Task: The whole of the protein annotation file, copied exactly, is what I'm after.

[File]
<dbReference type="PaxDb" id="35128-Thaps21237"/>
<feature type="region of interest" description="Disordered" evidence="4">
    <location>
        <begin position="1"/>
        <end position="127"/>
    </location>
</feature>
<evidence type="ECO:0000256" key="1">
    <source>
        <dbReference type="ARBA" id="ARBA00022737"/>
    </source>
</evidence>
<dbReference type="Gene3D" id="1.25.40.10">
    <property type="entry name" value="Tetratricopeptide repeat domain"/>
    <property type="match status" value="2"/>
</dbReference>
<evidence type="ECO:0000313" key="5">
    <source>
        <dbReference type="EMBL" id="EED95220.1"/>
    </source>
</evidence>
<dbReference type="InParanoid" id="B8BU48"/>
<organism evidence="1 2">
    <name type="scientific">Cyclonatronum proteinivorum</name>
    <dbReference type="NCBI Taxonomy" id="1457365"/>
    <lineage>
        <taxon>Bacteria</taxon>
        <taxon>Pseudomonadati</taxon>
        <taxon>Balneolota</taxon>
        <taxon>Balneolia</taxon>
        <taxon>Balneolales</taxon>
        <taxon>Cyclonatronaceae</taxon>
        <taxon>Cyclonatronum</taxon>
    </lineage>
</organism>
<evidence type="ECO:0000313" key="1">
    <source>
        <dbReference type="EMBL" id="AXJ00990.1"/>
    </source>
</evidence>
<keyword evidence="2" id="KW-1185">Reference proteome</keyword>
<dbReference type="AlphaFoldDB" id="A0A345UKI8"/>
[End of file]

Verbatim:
<dbReference type="PaxDb" id="35128-Thaps21237"/>
<feature type="region of interest" description="Disordered" evidence="4">
    <location>
        <begin position="1"/>
        <end position="127"/>
    </location>
</feature>
<evidence type="ECO:0000256" key="1">
    <source>
        <dbReference type="ARBA" id="ARBA00022737"/>
    </source>
</evidence>
<dbReference type="Gene3D" id="1.25.40.10">
    <property type="entry name" value="Tetratricopeptide repeat domain"/>
    <property type="match status" value="2"/>
</dbReference>
<evidence type="ECO:0000313" key="5">
    <source>
        <dbReference type="EMBL" id="EED95220.1"/>
    </source>
</evidence>
<dbReference type="InParanoid" id="B8BU48"/>
<organism evidence="1 2">
    <name type="scientific">Cyclonatronum proteinivorum</name>
    <dbReference type="NCBI Taxonomy" id="1457365"/>
    <lineage>
        <taxon>Bacteria</taxon>
        <taxon>Pseudomonadati</taxon>
        <taxon>Balneolota</taxon>
        <taxon>Balneolia</taxon>
        <taxon>Balneolales</taxon>
        <taxon>Cyclonatronaceae</taxon>
        <taxon>Cyclonatronum</taxon>
    </lineage>
</organism>
<evidence type="ECO:0000313" key="1">
    <source>
        <dbReference type="EMBL" id="AXJ00990.1"/>
    </source>
</evidence>
<keyword evidence="2" id="KW-1185">Reference proteome</keyword>
<dbReference type="AlphaFoldDB" id="A0A345UKI8"/>